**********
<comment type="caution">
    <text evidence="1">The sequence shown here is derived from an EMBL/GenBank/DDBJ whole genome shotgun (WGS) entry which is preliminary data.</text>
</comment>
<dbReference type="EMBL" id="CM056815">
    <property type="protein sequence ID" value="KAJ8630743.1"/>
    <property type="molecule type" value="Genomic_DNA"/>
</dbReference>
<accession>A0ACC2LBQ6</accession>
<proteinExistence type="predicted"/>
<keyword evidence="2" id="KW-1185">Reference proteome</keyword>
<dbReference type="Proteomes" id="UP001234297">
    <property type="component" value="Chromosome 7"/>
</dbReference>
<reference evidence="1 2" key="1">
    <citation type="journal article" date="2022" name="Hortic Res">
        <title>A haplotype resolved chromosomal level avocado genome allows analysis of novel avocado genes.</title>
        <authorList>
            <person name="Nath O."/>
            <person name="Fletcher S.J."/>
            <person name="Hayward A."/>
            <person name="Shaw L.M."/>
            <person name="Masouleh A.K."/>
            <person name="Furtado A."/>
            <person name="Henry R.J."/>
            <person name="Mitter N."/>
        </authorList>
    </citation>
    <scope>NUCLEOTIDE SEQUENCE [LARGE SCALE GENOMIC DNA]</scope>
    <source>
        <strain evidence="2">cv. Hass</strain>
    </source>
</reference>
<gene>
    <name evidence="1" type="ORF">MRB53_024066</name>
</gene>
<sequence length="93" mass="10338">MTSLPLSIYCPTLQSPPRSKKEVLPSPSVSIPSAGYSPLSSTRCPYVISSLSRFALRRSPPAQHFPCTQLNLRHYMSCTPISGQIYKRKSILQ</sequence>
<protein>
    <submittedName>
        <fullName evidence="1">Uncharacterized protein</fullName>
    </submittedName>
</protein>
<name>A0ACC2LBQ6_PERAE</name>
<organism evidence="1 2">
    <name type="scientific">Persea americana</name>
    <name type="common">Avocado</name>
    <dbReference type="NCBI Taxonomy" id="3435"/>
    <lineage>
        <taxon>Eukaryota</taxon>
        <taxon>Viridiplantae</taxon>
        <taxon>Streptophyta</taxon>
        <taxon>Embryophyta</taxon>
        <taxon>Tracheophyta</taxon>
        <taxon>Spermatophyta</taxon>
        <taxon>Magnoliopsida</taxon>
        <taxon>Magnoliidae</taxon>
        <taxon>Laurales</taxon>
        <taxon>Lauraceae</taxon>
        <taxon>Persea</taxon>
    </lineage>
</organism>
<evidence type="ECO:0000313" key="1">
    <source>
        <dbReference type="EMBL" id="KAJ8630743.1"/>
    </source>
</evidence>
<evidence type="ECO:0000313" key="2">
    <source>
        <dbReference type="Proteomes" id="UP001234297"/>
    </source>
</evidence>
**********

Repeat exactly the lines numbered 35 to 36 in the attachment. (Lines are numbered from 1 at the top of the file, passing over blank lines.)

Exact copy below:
</gene>
<sequence length="93" mass="10338">MTSLPLSIYCPTLQSPPRSKKEVLPSPSVSIPSAGYSPLSSTRCPYVISSLSRFALRRSPPAQHFPCTQLNLRHYMSCTPISGQIYKRKSILQ</sequence>